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Health Mind & Body
HEALTH MIND & BODY
Healthy aging for the brain and body
Byline info is not available
Thursday, November 29, 2012 1:00 PM
Regular exercise and proper eating habits are no doubt fundamental pillars for the body in terms of healthy aging. And it should be no surprise that experts link those activities to mental wellness, too.
Paul Hartman, social services coordinator for King's Daughters' Health, said physical and mental wellness go hand-in-hand.
"The two are really so interconnected," he said.
To assist healthy aging, doctors suggest regular exercise and also eating "brain foods," or fruits and vegetables that contain antioxidants, which can protect and nourish brain cells. Antioxidants also prevent cholesterol damage in arteries, which would slow down blood flow to the brain.
The Mayo Clinic suggests healthy aging techniques such as staying active as a volunteer and exercising the mind with challenging jigsaw puzzles or a good book. The agency says those activities are proven to combat memory loss.
A Mayo Clinic study showed that engaging the mind can decrease the risk of mild cognitive impairment, which is a transitional state between normal aging and symptoms of Alzheimer's disease. The study found that reading books, playing games, participating in computer activities and crafting led to a 30 to 50 percent decrease in the risk of developing mild cognitive impairment. Individuals who watched less than seven hours of television per day were less likely to show signs of the impairment.
As the Mayo Clinic study states, mild cognitive impairment often resembles the first signs of dementia or Alzheimer's disease.
If a person is struggling with memory loss, a complete medical exam should review the person's medical history, including the use of prescription and over-the-counter medicines, diet, past medical problems and general health, according to the U.S. Department of Health and Human Services.
Blood and urine tests can help the doctor find the cause of the memory problems or dementia. The U.S. Department of Health and Human Service says that people stricken with dementia lose their mental abilities at different rates, while those with Alzheimer's tend to see a slower transition.
What better way to stay busy than by doing something you love? That hobby you've been toying with could be your prescription for a healthier, more satisfying life.
Hobbies can engage you physically and mentally. People who have a hobby "are generally healthier," said Peter Lichtenberg, Ph.D., director of the Institute of Gerontology at Wayne State University. "We also know they are at a lower risk for depression and dementia. The great value of hobbies is they're a way for people to stay engaged on multiple levels."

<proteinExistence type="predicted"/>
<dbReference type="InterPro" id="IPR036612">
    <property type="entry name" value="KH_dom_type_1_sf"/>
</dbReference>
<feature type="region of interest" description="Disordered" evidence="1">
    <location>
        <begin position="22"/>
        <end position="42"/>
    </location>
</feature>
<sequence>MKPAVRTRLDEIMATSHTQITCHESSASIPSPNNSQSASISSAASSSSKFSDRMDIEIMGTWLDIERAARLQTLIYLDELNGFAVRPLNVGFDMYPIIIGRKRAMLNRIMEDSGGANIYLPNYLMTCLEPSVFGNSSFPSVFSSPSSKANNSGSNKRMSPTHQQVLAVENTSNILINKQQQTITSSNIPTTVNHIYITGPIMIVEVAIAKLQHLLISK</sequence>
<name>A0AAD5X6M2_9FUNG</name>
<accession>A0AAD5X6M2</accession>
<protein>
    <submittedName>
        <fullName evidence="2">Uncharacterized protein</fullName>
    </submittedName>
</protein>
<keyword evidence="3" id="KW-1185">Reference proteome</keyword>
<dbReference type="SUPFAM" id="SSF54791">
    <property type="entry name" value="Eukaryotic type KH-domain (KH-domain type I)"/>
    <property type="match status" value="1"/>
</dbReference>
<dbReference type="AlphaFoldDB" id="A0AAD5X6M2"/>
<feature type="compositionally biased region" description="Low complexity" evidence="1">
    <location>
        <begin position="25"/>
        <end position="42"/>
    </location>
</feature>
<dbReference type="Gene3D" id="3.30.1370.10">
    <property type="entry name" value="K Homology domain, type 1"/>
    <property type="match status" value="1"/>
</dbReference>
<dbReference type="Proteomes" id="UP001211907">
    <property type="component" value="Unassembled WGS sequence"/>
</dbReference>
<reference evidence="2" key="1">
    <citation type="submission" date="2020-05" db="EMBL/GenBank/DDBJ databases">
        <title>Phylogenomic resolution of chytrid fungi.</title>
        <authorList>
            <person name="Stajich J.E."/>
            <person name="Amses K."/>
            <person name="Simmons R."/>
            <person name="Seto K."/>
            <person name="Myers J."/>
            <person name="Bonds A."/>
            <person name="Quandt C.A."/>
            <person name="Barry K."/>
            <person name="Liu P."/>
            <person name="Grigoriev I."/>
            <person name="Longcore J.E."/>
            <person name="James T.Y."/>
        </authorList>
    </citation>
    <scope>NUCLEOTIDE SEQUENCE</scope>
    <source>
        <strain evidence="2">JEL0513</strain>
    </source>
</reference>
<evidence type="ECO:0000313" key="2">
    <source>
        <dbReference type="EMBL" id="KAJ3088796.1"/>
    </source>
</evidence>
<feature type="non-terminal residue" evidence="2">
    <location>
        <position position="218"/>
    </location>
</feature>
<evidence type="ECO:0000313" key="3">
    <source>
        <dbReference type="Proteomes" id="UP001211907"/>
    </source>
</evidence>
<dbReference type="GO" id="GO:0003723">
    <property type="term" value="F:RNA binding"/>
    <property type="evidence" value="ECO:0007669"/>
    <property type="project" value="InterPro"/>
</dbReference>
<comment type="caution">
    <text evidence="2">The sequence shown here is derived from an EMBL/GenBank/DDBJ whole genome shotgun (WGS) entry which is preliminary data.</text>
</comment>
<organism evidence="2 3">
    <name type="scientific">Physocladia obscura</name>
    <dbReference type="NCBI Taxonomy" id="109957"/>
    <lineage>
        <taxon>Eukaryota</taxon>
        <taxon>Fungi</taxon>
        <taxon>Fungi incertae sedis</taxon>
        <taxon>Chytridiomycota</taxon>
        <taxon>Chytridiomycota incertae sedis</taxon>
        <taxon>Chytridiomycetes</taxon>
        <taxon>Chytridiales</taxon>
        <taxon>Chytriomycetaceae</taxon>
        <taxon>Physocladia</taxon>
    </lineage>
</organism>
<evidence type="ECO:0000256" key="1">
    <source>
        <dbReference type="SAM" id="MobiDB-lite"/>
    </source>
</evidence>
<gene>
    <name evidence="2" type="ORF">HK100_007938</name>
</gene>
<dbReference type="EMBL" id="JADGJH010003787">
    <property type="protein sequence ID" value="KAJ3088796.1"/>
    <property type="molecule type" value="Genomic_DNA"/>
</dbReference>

Most hobbies involve at least some level of mental activity, Lichtenberg said. Because we enjoy most things more when we share them, hobbies offer a reason to stay connected to other people with similar interests.
What kind of hobby is best?
Hobbies that require expertise are more satisfying, Dr. Lichtenberg says. That's because developing an expertise in something like photography or astronomy requires commitment, and commitment results in a higher level of engagement. Of course, hobbies that involve physical fitness, such as walking, "provide a physical benefit as well," he said.
Psychologist Michael Brickey, Ph.D., is the author of the book "Defy Aging." His focus is on helping people stay physically and mentally active so they can enjoy their later years. Brickey said hobbies help by reducing stress and providing a sense of accomplishment.
"Hobbies can be thought of on three levels," Brickey said. "The first is as a diversion. Hobbies help us pass the time. The second is as a passion. When a hobby becomes a passion, we become truly engaged in doing something we love. It not only helps us pass time, it makes us unaware that time is passing. The third level is as something that creates a sense of purpose. We all need that." The ideal hobby, he said, combines all three levels.
"Hobbies can become so important, especially if they are a way to connect with others, that they become part of who we are," Brickey adds.
Get started now
If you're looking for a hobby, plenty of folks can help.
The Columbus Regional Hospital Health Library
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